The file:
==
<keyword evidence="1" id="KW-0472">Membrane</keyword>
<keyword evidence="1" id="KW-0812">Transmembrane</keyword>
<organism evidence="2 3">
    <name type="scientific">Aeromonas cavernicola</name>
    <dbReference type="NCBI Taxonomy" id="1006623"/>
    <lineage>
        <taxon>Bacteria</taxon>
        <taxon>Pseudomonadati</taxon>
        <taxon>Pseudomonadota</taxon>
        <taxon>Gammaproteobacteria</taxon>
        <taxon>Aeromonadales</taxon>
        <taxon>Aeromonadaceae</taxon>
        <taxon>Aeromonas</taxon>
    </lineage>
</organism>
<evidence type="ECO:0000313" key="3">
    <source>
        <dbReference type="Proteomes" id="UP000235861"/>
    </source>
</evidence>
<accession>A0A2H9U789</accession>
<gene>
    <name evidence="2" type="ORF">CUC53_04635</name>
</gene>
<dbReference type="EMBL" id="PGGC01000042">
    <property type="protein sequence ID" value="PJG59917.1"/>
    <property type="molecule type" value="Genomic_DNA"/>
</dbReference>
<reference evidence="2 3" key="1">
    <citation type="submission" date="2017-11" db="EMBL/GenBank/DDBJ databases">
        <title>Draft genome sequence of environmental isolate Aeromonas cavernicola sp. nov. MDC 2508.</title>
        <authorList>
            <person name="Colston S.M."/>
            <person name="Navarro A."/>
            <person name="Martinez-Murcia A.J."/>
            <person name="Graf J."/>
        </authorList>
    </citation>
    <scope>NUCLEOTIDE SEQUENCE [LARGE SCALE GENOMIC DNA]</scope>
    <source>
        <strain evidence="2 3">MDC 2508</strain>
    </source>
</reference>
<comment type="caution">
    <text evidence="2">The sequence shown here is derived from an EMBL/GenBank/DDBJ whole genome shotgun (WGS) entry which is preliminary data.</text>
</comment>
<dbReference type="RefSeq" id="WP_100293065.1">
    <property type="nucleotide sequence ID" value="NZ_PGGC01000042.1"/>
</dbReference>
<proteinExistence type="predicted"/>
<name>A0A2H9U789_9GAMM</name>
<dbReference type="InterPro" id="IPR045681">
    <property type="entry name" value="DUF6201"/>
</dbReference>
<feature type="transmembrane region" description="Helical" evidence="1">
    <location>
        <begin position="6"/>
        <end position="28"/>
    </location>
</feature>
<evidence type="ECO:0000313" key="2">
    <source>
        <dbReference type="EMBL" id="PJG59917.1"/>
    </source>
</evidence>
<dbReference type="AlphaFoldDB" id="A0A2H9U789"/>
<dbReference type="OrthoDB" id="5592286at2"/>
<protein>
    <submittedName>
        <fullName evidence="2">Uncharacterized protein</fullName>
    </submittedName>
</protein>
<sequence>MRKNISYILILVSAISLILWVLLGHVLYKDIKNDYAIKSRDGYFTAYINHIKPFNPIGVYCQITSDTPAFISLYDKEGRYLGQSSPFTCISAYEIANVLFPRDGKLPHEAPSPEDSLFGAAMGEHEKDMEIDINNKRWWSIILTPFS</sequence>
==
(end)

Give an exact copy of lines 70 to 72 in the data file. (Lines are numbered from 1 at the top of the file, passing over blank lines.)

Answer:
        <fullName evidence="2">Uncharacterized protein</fullName>
    </submittedName>
</protein>